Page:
British Summer Time, Hyde Park, London

BST delivers six scorching hot shows in Hyde Park, London.

By Mark Taylor.

Now in its sixth year, the BST events grow from strength to strength with all six live shows featuring a stellar line up to suit all tastes completely sold out.

Roger Waters headlined the opening night with a spectacular display of visual art, stunning surround sound and a strong political message. A collection of Pink Floyd classics was accompanied by solo offerings from his most recent solo release, Is This The Life We Really Want.

School children from the nearby Grenfell community, dressed in Guantanamo Bay prisoner boiler suits, joined Waters for Another Brick In The Wall Part II. 

After the interval, Battersea Power Station chimneys loomed large over Hyde Park as an inflatable pig drifted overhead with images of Trump displayed far behind on the screen. This was eclipsed with a laser prism and fireworks leaving the crowd comfortably numb.

 The Cure graced the leafy Great Oak Stage the following night in celebration of their 40th anniversary. Dressed fully in gothic black, Robert Smith walked onto the stage jokingly making a crucifix with his fingers to ward off the blazing hot sun. 

A mammoth career-spanning set that included a nine-song encore rounded off with tracks first performed when they originally formed reduced grown boys to tears. 

Completing the opening weekend was Blues master Eric Clapton who had a strong supporting cast before him. 

Fans flocked to the Barclaycard Stage for the sweet harmonies of The Wandering Hearts, the Rockney charms of Chas N' Dave and Italian star Zucchero.

Steve Winwood made his return to Hyde Park 49 years after being here with Clapton in Blind Faith. His swirling Hammond to the max for a pulsating I'm A Man led the green light for Traffic's Pearly Queen. The soulful vocals were perfect for the summer breeze of Higher Love before the temperature rose further for a rousing Gimme Some Lovin'. 

Santana provided a fusion of colours and addictive rhythms from the instrumental grooves of Soul Sacrifice to the salsa flavour of Smooth, all complemented by the jazzy finesse of Carlos' exemplary guitar. 

Eric Clapton was accompanied by his six-string partner Doyle Bramhall II as they both rattled out opener Somebody's Knocking. 

As a sturdy groove got going, Clapton sat down for the acoustic strum of Layla and the mournful Tears In Heaven. Co-writer Marcy Levy brought Lay Down Sally to life and Carlos Santana made a return for a jam on High Time We Went with keys-man Paul Carrack on vocals which ended a day of the highest calibre.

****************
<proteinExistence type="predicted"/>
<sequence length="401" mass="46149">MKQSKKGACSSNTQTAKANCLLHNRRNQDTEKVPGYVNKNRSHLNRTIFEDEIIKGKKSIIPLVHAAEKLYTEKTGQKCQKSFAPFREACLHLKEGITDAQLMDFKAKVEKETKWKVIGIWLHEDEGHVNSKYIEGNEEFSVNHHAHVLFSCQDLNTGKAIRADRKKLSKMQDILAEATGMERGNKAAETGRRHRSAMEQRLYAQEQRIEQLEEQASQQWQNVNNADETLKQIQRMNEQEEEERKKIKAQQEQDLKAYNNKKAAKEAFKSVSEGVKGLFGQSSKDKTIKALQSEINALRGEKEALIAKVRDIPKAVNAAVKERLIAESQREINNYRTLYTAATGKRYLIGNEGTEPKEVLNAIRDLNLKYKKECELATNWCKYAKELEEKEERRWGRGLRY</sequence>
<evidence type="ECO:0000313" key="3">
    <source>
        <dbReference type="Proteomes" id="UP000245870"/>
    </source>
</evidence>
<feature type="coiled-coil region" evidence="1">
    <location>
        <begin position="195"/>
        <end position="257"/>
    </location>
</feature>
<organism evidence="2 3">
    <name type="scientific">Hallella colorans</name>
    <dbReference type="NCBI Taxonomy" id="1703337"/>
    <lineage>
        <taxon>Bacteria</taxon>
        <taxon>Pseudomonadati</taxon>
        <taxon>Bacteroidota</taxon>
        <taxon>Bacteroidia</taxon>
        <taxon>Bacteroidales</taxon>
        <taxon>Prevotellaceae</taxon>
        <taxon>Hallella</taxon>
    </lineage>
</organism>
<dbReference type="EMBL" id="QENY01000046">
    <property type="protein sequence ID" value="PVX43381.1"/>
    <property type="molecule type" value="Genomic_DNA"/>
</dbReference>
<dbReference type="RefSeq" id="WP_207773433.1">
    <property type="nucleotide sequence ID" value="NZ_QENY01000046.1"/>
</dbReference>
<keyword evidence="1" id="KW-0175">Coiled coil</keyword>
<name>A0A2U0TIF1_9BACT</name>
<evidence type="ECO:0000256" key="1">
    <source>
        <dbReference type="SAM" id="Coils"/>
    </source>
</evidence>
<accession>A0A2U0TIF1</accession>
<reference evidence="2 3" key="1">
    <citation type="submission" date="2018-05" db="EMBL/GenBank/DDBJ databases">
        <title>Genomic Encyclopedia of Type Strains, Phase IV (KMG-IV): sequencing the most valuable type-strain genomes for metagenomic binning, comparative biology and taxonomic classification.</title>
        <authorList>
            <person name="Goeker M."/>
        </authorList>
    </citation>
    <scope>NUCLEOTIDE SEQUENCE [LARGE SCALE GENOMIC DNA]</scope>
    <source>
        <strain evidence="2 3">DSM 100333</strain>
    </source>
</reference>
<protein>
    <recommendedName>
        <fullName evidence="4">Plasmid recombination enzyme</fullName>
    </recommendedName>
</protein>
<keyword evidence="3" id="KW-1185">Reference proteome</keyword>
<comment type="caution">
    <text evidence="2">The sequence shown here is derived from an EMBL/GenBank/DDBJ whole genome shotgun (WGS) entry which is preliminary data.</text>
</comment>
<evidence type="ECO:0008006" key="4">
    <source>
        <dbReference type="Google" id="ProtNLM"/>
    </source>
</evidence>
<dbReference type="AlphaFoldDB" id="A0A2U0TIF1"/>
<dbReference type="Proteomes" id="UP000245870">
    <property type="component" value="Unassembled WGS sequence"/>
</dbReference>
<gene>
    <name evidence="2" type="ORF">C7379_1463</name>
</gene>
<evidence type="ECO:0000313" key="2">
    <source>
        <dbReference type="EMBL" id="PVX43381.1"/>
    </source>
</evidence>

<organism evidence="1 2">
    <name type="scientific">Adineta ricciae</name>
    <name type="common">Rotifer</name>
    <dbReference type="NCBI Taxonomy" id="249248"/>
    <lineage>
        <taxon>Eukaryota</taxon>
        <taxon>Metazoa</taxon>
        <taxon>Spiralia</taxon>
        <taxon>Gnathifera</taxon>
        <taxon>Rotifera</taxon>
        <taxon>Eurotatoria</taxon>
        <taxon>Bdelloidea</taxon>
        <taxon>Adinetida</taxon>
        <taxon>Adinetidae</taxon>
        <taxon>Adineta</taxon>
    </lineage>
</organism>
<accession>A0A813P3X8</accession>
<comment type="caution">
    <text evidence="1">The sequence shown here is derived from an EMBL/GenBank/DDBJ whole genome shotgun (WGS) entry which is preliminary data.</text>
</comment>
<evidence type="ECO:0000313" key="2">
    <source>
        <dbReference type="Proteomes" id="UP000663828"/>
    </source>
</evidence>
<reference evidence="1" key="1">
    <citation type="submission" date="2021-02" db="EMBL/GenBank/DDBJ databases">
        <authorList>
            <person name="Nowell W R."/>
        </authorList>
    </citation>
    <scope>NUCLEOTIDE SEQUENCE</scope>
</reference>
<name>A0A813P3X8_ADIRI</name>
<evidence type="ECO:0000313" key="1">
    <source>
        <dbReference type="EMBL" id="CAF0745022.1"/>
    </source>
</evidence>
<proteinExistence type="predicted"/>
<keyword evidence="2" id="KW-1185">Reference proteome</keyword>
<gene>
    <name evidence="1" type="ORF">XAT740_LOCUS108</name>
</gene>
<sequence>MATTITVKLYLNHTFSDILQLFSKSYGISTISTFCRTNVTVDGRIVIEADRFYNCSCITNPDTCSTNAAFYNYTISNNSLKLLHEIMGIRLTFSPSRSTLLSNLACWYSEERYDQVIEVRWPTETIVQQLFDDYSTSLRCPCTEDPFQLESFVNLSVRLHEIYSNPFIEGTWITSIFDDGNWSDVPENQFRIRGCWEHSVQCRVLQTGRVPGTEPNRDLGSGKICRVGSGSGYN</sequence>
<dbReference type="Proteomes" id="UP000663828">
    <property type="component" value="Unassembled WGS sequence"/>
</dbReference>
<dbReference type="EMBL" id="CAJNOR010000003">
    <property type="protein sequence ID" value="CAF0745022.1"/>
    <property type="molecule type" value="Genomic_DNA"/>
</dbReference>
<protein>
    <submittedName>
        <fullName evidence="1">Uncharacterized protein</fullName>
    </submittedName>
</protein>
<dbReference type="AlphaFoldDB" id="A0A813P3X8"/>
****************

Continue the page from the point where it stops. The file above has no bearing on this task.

The following weekend saw the most diverse of bills. After the sweet country rock of Catherine McGrath and Megan McKenna, The Feeling delved back into their 2006 album, Twelve Steps And Home, and they can rock out when the pop requires a little bang!

Bananarama was performing for the last time as a trio, however, they had an absolutely fabulous time with their party dance routines in a set packed with crowd-pleasing hits. 

 Van Morrison followed in perfect sun setting pitch. Moondance, Jackie Wilson Said and Brown Eyed Girl were warmly welcomed. Luckily, Van had just finished singing Gloria before the heavens opened with a clap of thunder that drenched the crowd. 

A suited Michael Bublé came out singing in the rain to a rapturous hero welcome. He dazzled in the spotlight of the flickering rain as he waltzed down the ego ramp to get close and personal to his adoring fans. 

Backed by a 25 piece orchestra, the Canadian held court in true Rat Pack style making them laugh, cry and singing along to favourites from Dean Martin, Johnny Ray and Ray Charles as well as his own popular hit You Just Haven't Met Me Yet. 

An emotional and entertaining set ended in style with a stunning version of Always On My Mind. 

The sunshine returned for the following day with the festival catering for the young generation with pop star Bruno Mars headlining. 

The ten-day long event ended with the final ever UK solo performance from Paul Simon which brought all ages together. 

Earlier, the red-haired Bonnie Raitt gave a lively and assured set followed by the folk wisdom of James Taylor who delighted all with the sublime You Got A Friend and Carolina In My Mind. Tales of meeting The Beatles brought a passion to Something In The Way She Moves. His cover of Marvin Gaye's How Sweet It Is(To Be Loved By You) was a cheery send-off. 

With a career spanning seven decades, Paul Simon, at 76 years old, has every right to think about retirement. His lengthy 26 song set started with the soul searching America before his dulcet voice breathed into 50 Ways To Leave Your Lover. 

A hair raising Bridge Over Troubled Water was brought back to life after years of absence from Simon's set. The crowd of 70,000 are a little unfamiliar with a lot of the songwriters material but it set the template for the finale of the bass-driven You Can Call Me Al and Still Crazy After All These Years leading to a memorable five-song encore which included the delicate breeze of Homeward Bound,The Boxer and a golden Sound Of Silence where the whole of Hyde Park was reduced to a hush as everyone listened intently and whispered along with Simon to the dreamy lyrics: a truly magical moment. 

Paul Davies